Colliers International's latest Hotels report released
Investment demand for New Zealand hotel assets remains high from both offshore and domestic investors, a new analysis from Colliers International shows.
However, transaction volumes have declined over the last two years – not for lack of demand, but because owners are retaining assets due to favourable tourism and property market conditions.
Colliers International’s latest New Zealand Hotel Sales Research and Analysis report, released this month, shows the volume and value of sales took a dip in the 24-month period ending December 2018.
In the wider New Zealand market, there were 19 hotel sales totalling approximately $300 million in the 2017/2018 period, down from 29 sales totalling more than $500m over the 2015/16 period.
Dean Humphries, Hotels National Director at Colliers, says investor enquiry is as high as ever, but opportunities are scarce.
“Hotel assets remain tightly held with owners electing to retain, based on buoyant trading conditions and further capital appreciation expectations.”
Humphries says the majority of recent sales, by volume and value, took place in the second half of 2018, when seven hotels transacted at a total of $168 million.
Major sales included the Waldorf Stadium Apartment Hotel and Best Western President Hotel in Auckland; CQ Hotels Wellington; and the Novotel New Plymouth.
The sale of the Waldorf Stadium Apartment Hotel was the largest hotel transaction in New Zealand since 2015 and the first major hotel to be sold in the Auckland CBD since the Hilton Auckland in 2012.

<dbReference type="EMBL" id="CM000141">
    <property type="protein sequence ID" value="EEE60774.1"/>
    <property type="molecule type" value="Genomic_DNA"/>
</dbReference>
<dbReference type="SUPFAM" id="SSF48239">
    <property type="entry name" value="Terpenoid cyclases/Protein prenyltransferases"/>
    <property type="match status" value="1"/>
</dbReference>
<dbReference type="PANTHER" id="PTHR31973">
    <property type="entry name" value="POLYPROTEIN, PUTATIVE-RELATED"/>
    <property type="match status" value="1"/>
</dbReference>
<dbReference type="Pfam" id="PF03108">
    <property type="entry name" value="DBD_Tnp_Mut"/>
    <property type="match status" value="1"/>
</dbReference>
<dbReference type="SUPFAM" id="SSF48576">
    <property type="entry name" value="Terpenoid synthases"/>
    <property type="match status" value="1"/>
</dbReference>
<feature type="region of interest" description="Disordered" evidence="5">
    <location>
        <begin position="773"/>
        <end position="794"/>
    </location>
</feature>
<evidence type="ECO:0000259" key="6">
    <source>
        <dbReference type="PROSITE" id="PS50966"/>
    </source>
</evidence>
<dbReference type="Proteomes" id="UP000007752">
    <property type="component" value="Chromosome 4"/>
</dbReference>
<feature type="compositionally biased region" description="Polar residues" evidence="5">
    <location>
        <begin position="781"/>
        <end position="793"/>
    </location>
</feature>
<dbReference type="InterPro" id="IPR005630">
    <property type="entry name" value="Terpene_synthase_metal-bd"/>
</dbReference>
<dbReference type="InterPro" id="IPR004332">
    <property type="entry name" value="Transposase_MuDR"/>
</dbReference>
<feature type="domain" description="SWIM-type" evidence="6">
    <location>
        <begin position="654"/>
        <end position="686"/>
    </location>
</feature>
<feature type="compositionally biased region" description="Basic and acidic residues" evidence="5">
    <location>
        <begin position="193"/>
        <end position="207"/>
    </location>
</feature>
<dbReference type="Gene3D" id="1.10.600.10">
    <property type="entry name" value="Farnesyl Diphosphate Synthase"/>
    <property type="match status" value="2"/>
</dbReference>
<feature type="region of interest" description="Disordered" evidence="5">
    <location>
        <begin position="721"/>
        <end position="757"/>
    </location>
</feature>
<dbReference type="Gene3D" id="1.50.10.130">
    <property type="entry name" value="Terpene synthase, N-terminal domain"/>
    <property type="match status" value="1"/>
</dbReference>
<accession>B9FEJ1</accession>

Humphries says offshore investment remains strong despite recent changes in overseas investment rules.
“Nationally, offshore investors accounted for approximately 58 per cent of all transactions by value, evenly spread between Australia, Singapore and China.
“Auckland was the most sought-after place for investment, representing 43 per cent of all transactions by volume, followed by Wellington on 18 per cent.
“Heightened investment activity has also spread into provincial New Zealand where investors are seeing attractive returns on the back off improving fundamentals.”
Over the 2017/18 period, there were seven regional hotel transactions for a total of circa $70 million.
Hotel yields continue to firm on the back of strong trading fundamentals, increasing investment demand, acute shortage of prime hotels available for sale, high costs associated with new development and yield compression in other major asset classes.
Recent sales in New Zealand support a compression in yields of approximately 100 to 150 basis points, over the past 24 months, particularly in Auckland and Queenstown.